Now, if I'm right and this becomes a crucial issue, then you can't say that a person shall be denaturalized because the suppressed facts, which if disclosed, might have or would have led to an investigation.

Because if I am right, you'll also have to then go on and show that the investigation would have discovered facts which would have justify denaturalization or which you have justified a refusal of naturalization.

If the investigation would have been fruitless, in the sense that it would not have discovered anything to the man's discredit or would not have discovered anything that would have justified denial of naturalization, then the investigation has nothing to do with whether he got naturalization or didn't get naturalization, it therefore has no bearing on whether or not denaturalization was procured by the misrepresentation.

And I -- I think if we will see, that is the principal issue between my position and the opposition of the court below.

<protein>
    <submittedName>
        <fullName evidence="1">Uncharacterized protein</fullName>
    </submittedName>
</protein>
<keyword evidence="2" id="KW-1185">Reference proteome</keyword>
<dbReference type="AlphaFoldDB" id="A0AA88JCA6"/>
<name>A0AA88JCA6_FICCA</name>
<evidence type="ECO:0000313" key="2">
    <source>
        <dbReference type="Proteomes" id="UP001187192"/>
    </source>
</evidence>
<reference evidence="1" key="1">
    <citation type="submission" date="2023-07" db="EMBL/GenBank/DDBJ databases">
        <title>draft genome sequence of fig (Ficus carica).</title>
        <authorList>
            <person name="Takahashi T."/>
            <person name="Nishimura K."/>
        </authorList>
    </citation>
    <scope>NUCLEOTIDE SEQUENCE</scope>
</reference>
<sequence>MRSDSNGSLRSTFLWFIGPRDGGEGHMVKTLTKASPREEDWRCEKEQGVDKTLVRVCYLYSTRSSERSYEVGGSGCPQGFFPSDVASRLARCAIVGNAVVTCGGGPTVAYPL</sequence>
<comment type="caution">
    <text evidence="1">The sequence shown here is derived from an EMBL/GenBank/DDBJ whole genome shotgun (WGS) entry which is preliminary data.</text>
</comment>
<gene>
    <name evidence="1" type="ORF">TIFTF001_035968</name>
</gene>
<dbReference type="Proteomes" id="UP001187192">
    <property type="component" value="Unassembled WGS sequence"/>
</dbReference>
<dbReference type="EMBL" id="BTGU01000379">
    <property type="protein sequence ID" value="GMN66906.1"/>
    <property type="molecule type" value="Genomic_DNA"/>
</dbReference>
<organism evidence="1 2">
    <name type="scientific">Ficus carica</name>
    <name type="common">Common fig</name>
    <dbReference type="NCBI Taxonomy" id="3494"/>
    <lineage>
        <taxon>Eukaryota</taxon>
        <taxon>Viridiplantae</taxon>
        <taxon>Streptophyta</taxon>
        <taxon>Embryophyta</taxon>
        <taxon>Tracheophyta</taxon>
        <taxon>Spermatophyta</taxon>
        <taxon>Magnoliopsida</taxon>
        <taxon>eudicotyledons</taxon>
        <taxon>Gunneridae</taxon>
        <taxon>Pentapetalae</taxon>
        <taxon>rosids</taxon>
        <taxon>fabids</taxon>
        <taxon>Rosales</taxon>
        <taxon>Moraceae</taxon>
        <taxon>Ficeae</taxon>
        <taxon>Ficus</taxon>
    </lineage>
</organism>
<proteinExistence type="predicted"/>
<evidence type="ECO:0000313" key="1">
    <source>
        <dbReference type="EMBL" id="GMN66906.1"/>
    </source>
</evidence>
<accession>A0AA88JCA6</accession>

And I think my position follows, not only from the language of the statute which says that you can denaturalize only if naturalization was procured by the suppression, but it also follows from the principle which this Court has repeatedly announced, which is in substance that in a denaturalization case, the defendant, denaturalized citizen is given every possible benefit, both on the facts and on the law.

And I think that's particularly important, in view of the fact that there seems to be no statute of limitations and no rule of laches so as to prevent the Government from bringing stale cases many years after naturalization was obtained.

Now, I think it is apparent that if my test of materiality, which I think is the statutory test, is applied to this case, then the -- the judgment below was wrong in holding that the petitioner was rightly denaturalized on the arrest ground.

If you'll look at the statute which set the rules at the time of naturalization, namely the 1906 Naturalization Act, there was only one ground which had any possible relevance to the subject of arrest.

And that was the requirement of the statute that before an alien could be naturalized, he had to be -- be a person who had behaved for the five preceding years as a person of -- of good moral character and attached to the Constitution.